A quick slide and check revealed blood type and Lucien started a bag going. Tom’s heartbeat was steadier now that he was on painkillers and unconscious. Lucien took a deep breath and tucked his mask up over his nose, pinching the bridge.
It would be easiest to amputate the arm at the elbow. Otherwise this would take a pin or two, a lot of stitches, and using one of the special breathable casts he’d acquired from the clinic. Far, far simpler to just remove the damaged arm at the elbow.
Underneath the mask, Lucien smiled. Simple was for hacks and quacks. This arm was a challenge, and as tired as he was, he still couldn’t resist the lure of putting something so broken back together again.
Besides, the man had said he could pay. Amputation was so much cheaper than surgery. Tom would pay, Tom would be grateful. A little consideration now might yield unknown dividends in the future. Small-minded men where the ones who didn’t plan ahead, didn’t seek longer term advantages.
Lucien’s foot tapped the satchel as he pulled up his chair next to the examining table. He made a mental note to go through the bag this man had clung to through all his pain and trouble, a bag that might have something to do with how his arm was crushed in the first place. Later. Now, now was the time to begin his latest masterpiece, now he would deal with this ruined arm and make it whole again.
* * *
Sif figured whoever had come up with the design for these stupid Hunter-killer drones must have been the god of con artists. The little drones were quick, but their hovering depended on magnetic forces, so their movements were simple to predict. They also hummed a little, the kinetic motors creating an almost aural static that a normal human ear might have been able to track, but her ears did just fine.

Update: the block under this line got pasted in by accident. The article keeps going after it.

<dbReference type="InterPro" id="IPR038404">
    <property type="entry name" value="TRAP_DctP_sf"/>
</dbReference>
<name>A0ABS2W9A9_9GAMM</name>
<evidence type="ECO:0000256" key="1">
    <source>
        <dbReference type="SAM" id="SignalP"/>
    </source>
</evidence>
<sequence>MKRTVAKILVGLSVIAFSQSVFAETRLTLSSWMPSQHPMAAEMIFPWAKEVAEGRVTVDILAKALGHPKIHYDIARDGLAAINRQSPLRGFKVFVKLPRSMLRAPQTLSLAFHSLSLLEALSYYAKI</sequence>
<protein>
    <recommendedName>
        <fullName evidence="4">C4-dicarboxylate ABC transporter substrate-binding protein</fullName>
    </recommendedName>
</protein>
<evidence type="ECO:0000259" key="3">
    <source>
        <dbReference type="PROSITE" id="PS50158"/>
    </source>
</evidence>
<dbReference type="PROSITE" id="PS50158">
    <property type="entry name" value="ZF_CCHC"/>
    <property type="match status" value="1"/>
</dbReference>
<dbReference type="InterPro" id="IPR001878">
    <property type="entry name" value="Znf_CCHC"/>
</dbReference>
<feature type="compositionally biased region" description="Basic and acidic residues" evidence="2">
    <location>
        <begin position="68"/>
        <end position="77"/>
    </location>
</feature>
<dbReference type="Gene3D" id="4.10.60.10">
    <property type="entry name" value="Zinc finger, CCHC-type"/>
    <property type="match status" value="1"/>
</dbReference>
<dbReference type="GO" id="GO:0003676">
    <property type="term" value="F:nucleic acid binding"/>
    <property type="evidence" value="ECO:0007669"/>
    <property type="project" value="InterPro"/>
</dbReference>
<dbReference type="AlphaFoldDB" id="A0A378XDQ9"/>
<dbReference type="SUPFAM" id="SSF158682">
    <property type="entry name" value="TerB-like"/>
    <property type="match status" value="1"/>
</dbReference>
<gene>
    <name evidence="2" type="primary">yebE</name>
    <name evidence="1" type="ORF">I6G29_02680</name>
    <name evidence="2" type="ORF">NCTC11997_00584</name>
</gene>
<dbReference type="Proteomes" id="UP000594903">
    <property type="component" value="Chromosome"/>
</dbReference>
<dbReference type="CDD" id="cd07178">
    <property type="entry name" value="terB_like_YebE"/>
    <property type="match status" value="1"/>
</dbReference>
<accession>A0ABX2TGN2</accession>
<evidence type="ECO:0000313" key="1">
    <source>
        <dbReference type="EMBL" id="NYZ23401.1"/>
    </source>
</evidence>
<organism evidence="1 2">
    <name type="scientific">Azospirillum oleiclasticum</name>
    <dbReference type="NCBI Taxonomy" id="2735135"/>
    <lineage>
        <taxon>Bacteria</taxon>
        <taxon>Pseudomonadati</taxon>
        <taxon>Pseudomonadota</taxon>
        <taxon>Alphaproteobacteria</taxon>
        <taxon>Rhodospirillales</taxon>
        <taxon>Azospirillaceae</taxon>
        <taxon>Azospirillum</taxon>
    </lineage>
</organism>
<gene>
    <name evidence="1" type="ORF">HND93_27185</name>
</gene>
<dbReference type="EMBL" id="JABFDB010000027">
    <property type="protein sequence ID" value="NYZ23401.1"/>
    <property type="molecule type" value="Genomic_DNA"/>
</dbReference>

The Hunter-killers also broke easily, not being designed at all for slamming into walls and floors at high speed. Against a slow, stupid thief with no night vision, she could see the darts working. Maybe. These drones were never going to have the chance to find out.
Using her PUDI as a mini-map for the building, Sif led the drones away from the stairs she’d sent Hex up. There was another way to the roof from here if she went out a fire escape access point and she wasn’t averse to a little climbing. The hallways dumped into each other, one winding corridor after another, and she knew this was taking too long. Hex would be well away by now, however, and the drones seemed to have given up pursuit.
She was nearly to the door when the whir warned her. Sif dove to the side, dropping down. A sharp prick stung her shoulder but she ignored it, twisting and rolling down the hallway in a half-tumble. The murmur of the drone’s motor located it for her and she was up again, kicking off one wall to gain height as she leapt and smashed the annoying thing into the concrete and plaster wall. It lodged there, humming angrily.
Sif’s arm started to go numb and she could almost feel her cells curdling and dying as the poison tried to invade her system. With one hand she plucked the dart out of her shoulder. It was thick and short with the dark gleam of the poison coving half its length, seeping out from the hollow center through invisible holes. So tiny a thing. She tucked in gingerly into a pocket in her belt.
It wouldn’t kill her. Probably. But it meant a detour on the way home. She felt the familiar hunger in her blood. She needed more Drift, she was burning through her body’s resources too quickly doing everything she’d done tonight and, now, fighting off the poison. There was nothing else for it. She’d have to go see Lucien and barter something other than credits for his services and her drugs.
With a grimace, Sif slipped out onto the fire ladder and into the neon-lit night.